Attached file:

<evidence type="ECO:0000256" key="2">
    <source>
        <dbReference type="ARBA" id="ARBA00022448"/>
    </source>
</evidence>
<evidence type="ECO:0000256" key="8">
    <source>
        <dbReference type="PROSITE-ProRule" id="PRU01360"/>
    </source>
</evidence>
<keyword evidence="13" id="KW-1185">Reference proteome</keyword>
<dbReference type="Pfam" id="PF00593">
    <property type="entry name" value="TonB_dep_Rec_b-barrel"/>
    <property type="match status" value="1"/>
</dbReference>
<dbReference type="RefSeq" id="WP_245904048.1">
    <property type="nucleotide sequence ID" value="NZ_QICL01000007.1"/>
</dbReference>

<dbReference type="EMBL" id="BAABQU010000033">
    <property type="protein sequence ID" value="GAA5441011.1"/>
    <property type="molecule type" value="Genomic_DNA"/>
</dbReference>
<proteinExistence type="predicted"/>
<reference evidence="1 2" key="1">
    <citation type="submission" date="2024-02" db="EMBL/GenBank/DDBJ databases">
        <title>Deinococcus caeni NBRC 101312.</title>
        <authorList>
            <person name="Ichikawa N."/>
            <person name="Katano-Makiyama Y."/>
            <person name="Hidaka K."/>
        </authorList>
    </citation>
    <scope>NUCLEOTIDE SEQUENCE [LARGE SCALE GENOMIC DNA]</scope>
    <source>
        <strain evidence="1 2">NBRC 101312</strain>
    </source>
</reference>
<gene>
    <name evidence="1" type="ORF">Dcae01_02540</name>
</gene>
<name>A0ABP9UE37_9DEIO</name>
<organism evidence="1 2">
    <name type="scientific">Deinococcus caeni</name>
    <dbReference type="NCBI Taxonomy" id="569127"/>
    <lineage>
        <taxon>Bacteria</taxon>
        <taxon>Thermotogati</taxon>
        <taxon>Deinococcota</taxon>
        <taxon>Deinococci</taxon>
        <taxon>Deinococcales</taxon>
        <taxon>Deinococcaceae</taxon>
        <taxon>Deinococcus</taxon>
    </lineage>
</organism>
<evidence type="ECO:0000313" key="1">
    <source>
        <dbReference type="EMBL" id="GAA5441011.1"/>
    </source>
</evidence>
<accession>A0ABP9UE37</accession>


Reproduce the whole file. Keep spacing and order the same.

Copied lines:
<evidence type="ECO:0000256" key="2">
    <source>
        <dbReference type="ARBA" id="ARBA00022448"/>
    </source>
</evidence>
<evidence type="ECO:0000256" key="8">
    <source>
        <dbReference type="PROSITE-ProRule" id="PRU01360"/>
    </source>
</evidence>
<keyword evidence="13" id="KW-1185">Reference proteome</keyword>
<dbReference type="Pfam" id="PF00593">
    <property type="entry name" value="TonB_dep_Rec_b-barrel"/>
    <property type="match status" value="1"/>
</dbReference>
<dbReference type="RefSeq" id="WP_245904048.1">
    <property type="nucleotide sequence ID" value="NZ_QICL01000007.1"/>
</dbReference>

<dbReference type="EMBL" id="BAABQU010000033">
    <property type="protein sequence ID" value="GAA5441011.1"/>
    <property type="molecule type" value="Genomic_DNA"/>
</dbReference>
<proteinExistence type="predicted"/>
<reference evidence="1 2" key="1">
    <citation type="submission" date="2024-02" db="EMBL/GenBank/DDBJ databases">
        <title>Deinococcus caeni NBRC 101312.</title>
        <authorList>
            <person name="Ichikawa N."/>
            <person name="Katano-Makiyama Y."/>
            <person name="Hidaka K."/>
        </authorList>
    </citation>
    <scope>NUCLEOTIDE SEQUENCE [LARGE SCALE GENOMIC DNA]</scope>
    <source>
        <strain evidence="1 2">NBRC 101312</strain>
    </source>
</reference>
<gene>
    <name evidence="1" type="ORF">Dcae01_02540</name>
</gene>
<name>A0ABP9UE37_9DEIO</name>
<organism evidence="1 2">
    <name type="scientific">Deinococcus caeni</name>
    <dbReference type="NCBI Taxonomy" id="569127"/>
    <lineage>
        <taxon>Bacteria</taxon>
        <taxon>Thermotogati</taxon>
        <taxon>Deinococcota</taxon>
        <taxon>Deinococci</taxon>
        <taxon>Deinococcales</taxon>
        <taxon>Deinococcaceae</taxon>
        <taxon>Deinococcus</taxon>
    </lineage>
</organism>
<evidence type="ECO:0000313" key="1">
    <source>
        <dbReference type="EMBL" id="GAA5441011.1"/>
    </source>
</evidence>
<accession>A0ABP9UE37</accession>